Thanksgiving Day football is an American tradition that dates back long before the Detroit Lions and Dallas Cowboys began regularly hosting annual holiday games. In fact, it has been going on for over a century and has a history all its own.
In the early days of college football, conferences sometimes held their championship games on Thanksgiving Day. High School leagues got in on the action, as well as private football clubs across the nation who also gathered for a spirited holiday game.
Prior to World War II, NFL clubs often played on Thanksgiving Day, including the New York Football Giants. NFL action in Detroit has taken place on the holiday since 1934 when owner G.A. Richards decided to hold a Thanksgiving Day game for his team. Back then, the sports world was dominated by baseball and the “Motor City” belonged to the Tigers. Depression-era fans who came to the game were treated to a battle between the Lions and Chicago Bears. It was the beginning of a divisional rivalry that continues to this day.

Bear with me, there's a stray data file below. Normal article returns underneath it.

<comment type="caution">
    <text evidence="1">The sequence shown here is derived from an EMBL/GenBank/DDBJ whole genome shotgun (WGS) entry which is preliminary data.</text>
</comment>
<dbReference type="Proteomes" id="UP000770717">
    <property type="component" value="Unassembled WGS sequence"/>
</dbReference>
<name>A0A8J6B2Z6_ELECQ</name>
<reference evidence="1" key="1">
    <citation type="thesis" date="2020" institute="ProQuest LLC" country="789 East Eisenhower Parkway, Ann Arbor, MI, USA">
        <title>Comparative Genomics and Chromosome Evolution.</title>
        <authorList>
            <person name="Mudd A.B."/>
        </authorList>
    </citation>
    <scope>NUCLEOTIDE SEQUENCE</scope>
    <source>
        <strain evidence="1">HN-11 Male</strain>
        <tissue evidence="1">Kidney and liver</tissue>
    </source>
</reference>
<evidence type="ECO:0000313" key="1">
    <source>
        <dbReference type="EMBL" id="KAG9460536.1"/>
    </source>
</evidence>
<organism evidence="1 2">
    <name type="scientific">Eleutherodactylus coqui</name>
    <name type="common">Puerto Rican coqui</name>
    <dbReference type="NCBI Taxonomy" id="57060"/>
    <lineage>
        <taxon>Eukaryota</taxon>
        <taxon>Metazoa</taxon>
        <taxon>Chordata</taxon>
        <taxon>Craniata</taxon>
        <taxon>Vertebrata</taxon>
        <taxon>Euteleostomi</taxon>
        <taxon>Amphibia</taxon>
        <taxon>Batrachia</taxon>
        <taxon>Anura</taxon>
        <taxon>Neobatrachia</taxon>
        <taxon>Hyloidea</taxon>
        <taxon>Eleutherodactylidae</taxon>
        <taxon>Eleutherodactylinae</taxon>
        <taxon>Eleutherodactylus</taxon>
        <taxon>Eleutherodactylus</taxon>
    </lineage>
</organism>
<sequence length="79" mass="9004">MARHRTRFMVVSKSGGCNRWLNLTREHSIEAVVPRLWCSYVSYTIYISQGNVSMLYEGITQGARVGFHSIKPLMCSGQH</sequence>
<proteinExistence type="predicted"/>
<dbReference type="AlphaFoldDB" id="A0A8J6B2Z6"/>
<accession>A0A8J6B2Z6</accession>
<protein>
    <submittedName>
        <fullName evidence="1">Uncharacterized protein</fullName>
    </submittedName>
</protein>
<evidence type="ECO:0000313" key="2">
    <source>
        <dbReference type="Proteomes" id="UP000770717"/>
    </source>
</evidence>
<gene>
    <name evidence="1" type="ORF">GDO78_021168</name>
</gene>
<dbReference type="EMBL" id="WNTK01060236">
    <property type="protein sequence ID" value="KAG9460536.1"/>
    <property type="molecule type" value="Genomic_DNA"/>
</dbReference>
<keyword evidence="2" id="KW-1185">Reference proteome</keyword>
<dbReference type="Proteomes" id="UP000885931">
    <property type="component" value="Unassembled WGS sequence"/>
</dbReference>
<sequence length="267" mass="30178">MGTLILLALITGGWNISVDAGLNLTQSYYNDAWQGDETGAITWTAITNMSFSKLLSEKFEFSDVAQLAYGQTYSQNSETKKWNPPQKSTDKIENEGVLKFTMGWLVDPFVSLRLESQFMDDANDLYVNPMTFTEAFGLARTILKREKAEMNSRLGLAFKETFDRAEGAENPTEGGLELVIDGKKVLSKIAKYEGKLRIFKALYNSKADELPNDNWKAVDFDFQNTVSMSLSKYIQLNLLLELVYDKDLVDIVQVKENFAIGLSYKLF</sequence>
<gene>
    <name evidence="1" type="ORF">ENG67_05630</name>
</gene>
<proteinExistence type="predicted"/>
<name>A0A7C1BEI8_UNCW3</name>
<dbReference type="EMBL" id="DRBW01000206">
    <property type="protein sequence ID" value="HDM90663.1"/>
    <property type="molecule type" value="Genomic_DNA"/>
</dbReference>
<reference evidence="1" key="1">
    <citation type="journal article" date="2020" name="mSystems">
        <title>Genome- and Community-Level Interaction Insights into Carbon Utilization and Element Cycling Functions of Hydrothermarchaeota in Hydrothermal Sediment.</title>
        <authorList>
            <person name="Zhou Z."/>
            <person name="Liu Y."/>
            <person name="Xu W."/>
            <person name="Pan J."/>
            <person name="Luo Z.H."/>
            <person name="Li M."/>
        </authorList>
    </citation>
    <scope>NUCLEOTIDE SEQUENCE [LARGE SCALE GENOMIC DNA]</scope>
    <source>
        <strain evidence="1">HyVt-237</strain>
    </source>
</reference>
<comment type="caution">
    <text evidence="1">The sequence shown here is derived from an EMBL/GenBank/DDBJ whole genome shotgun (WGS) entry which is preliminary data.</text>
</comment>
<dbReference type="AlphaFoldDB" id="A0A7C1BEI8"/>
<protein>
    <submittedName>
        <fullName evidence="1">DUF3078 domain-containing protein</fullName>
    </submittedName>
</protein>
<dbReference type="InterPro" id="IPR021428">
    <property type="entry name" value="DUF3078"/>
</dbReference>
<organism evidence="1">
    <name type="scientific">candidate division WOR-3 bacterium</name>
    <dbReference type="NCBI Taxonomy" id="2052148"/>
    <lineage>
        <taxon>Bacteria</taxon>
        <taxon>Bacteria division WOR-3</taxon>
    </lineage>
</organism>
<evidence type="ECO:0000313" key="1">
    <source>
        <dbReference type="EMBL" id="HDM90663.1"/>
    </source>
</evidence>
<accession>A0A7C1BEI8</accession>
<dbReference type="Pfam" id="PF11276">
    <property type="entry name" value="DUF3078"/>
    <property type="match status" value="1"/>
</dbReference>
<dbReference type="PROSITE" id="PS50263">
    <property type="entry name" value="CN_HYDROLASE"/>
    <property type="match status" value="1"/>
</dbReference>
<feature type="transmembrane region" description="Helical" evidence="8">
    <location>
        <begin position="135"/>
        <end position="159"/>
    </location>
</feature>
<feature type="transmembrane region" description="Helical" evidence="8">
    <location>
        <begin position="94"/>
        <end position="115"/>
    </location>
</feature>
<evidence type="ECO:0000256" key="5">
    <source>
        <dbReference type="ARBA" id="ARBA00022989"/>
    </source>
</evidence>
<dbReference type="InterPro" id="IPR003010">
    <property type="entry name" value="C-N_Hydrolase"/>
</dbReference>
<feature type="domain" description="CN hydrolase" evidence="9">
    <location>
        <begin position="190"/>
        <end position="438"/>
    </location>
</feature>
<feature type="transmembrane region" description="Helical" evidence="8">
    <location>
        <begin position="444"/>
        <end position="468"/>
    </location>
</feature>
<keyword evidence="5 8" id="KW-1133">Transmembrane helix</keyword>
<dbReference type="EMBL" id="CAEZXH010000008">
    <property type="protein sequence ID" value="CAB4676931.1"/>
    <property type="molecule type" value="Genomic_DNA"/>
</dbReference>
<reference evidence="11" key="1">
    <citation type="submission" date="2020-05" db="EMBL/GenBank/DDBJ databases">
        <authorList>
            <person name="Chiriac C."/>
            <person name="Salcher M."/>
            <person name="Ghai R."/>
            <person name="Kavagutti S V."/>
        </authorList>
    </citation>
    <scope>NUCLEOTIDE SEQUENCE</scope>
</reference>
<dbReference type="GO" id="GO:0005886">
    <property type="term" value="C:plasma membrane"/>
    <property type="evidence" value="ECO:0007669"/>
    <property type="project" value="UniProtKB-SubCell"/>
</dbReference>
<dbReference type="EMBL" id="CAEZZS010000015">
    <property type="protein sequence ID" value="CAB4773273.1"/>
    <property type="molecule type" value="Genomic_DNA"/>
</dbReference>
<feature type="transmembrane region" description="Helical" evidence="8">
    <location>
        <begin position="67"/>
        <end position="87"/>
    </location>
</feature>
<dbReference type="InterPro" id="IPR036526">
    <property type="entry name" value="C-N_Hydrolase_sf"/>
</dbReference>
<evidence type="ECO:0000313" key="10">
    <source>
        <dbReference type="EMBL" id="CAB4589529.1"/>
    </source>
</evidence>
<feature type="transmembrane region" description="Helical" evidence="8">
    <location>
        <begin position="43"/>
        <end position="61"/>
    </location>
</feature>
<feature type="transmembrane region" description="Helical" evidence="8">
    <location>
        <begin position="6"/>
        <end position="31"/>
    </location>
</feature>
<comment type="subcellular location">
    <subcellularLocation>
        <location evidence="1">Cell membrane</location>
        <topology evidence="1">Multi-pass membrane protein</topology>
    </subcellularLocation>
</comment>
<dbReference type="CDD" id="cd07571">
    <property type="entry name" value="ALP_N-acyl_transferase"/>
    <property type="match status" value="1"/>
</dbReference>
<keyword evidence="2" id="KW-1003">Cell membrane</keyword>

After World War II, the Lions got right back to hosting Thanksgiving football, often against division rivals that included the Bears and Green Bay Packers. Other professional football leagues also played on Thanksgiving in the post-WWII era, including the American Football League (AFL) which rotated holiday games around the league starting in 1960. In 1966 the NFL’s upstart Dallas Cowboys also began hosting Thanksgiving football.
As the league’s popularity grew, likewise did that of traditional holiday games. This carried on into the ’80s and ’90s. Remember John Madden handing out turkey legs to players he had decided were MVPs of the games he covered?
Ultimately, it’s the games themselves that real fans remember. In 1974 rookie backup quarterback Clint Longley stepped in for an injured Roger Staubach and led the Cowboys to a come-from-behind victory over the Washington Redskins. The Cowboys weren’t so lucky in 1993, when Leon Lett tried to pounce on a blocked field goal in the snow at Texas Stadium and handed the game to the Miami Dolphins. In Detroit, in 1998 a referee’s botched coin toss awarded the Lions the ball in overtime, helping them to an eventual victory over the Pittsburgh Steelers.
In 2006 the NFL Network got on board, adding a third game, an evening broadcast, to the holiday football lineup. This somewhat pleased other owners who sometimes complained that Detroit and Dallas got all the glory from hosting the games on a regular basis, and in some cases, a home-team advantage. With Thursday football a regularity, nearly every NFL team now plays on a Thursday at some point in the season.
Here’s wishing everyone a Happy Thanksgiving and some exciting football.